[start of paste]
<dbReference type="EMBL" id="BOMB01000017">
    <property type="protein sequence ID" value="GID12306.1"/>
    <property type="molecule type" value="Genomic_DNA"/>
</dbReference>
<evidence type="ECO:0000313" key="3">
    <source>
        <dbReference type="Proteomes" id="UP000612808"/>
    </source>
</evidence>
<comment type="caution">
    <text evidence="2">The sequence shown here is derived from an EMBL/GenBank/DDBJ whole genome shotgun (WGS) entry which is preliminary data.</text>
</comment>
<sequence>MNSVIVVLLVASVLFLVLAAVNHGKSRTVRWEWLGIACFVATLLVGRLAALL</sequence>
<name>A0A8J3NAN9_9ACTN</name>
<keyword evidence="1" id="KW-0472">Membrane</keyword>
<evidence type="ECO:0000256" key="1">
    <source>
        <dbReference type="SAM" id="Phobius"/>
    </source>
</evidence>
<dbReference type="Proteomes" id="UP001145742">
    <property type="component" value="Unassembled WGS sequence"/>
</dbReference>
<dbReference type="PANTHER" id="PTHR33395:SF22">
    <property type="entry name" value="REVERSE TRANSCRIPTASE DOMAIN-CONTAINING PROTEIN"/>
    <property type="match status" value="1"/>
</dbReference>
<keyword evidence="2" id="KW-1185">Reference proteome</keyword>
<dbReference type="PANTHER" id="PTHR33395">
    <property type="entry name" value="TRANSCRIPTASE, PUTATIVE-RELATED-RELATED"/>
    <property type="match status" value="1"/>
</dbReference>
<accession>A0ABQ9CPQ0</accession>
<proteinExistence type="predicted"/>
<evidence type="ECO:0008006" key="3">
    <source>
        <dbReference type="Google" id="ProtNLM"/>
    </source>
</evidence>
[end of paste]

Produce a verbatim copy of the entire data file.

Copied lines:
<dbReference type="EMBL" id="BOMB01000017">
    <property type="protein sequence ID" value="GID12306.1"/>
    <property type="molecule type" value="Genomic_DNA"/>
</dbReference>
<evidence type="ECO:0000313" key="3">
    <source>
        <dbReference type="Proteomes" id="UP000612808"/>
    </source>
</evidence>
<comment type="caution">
    <text evidence="2">The sequence shown here is derived from an EMBL/GenBank/DDBJ whole genome shotgun (WGS) entry which is preliminary data.</text>
</comment>
<sequence>MNSVIVVLLVASVLFLVLAAVNHGKSRTVRWEWLGIACFVATLLVGRLAALL</sequence>
<name>A0A8J3NAN9_9ACTN</name>
<keyword evidence="1" id="KW-0472">Membrane</keyword>
<evidence type="ECO:0000256" key="1">
    <source>
        <dbReference type="SAM" id="Phobius"/>
    </source>
</evidence>
<dbReference type="Proteomes" id="UP001145742">
    <property type="component" value="Unassembled WGS sequence"/>
</dbReference>
<dbReference type="PANTHER" id="PTHR33395:SF22">
    <property type="entry name" value="REVERSE TRANSCRIPTASE DOMAIN-CONTAINING PROTEIN"/>
    <property type="match status" value="1"/>
</dbReference>
<keyword evidence="2" id="KW-1185">Reference proteome</keyword>
<dbReference type="PANTHER" id="PTHR33395">
    <property type="entry name" value="TRANSCRIPTASE, PUTATIVE-RELATED-RELATED"/>
    <property type="match status" value="1"/>
</dbReference>
<accession>A0ABQ9CPQ0</accession>
<proteinExistence type="predicted"/>
<evidence type="ECO:0008006" key="3">
    <source>
        <dbReference type="Google" id="ProtNLM"/>
    </source>
</evidence>